Banks continue to be reluctant to lend to small businesses. As a result, NPR reports (ht Ray), some small businesses are turning to a form of microlending. A case in point is Ryan Fochler, a pet care entrepreneur:
After being turned down by bank after bank, Fochler came across the Latino Economic Development Corporation, a nonprofit microlender based nearby in Washington, D.C.
Fochler is not Latino, but he was told that was OK. The LEDC works with all kinds of local businesses that have been turned down by traditional banks. Their goal is to help fledgling, independent businesses get on their feet.
They don’t operate exactly like microlenders in the developing world, some of which issue interest-free loans and let recipients repay whatever they can, whenever they can.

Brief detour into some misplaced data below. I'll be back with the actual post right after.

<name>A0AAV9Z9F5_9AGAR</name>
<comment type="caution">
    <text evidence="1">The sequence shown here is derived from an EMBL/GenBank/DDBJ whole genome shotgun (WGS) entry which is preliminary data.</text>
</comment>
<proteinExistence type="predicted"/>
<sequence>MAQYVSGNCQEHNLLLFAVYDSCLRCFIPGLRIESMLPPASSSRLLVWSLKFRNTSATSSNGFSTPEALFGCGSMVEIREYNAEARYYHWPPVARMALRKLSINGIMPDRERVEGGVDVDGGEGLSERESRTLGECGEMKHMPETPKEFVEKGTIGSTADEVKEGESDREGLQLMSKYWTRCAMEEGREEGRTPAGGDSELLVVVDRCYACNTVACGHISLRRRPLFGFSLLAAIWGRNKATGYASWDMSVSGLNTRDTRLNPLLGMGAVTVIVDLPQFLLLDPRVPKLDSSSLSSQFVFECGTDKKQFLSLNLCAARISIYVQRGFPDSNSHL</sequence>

In contrast, American microlenders charge competitive interest rates, and the loans must be repaid on time. Defaulting on a microloan has the same consequences as defaulting on a bank loan.
The LEDC issues loans ranging from $500 to $50,000. Often in the past, those who came to the LEDC to apply for a microloan had little or no credit history.
But Rob Vickers, director of lending at the LEDC, says the profile of his average microloan applicant changed dramatically during the credit crisis.
“I was seeing clients that I couldn’t believe weren’t bankable coming in, and thinking, ‘Wow, this person has a credit score in the mid-700s, their business existed for more than two years, and yet, not only are they not able to obtain a bank loan, but they’re having their credit line slashed.'”
As noted, it isn’t exactly the same as the microlending made famous in developing economies. But it has some interesting similarities.
For more, read the transcript on which the NPR article is based.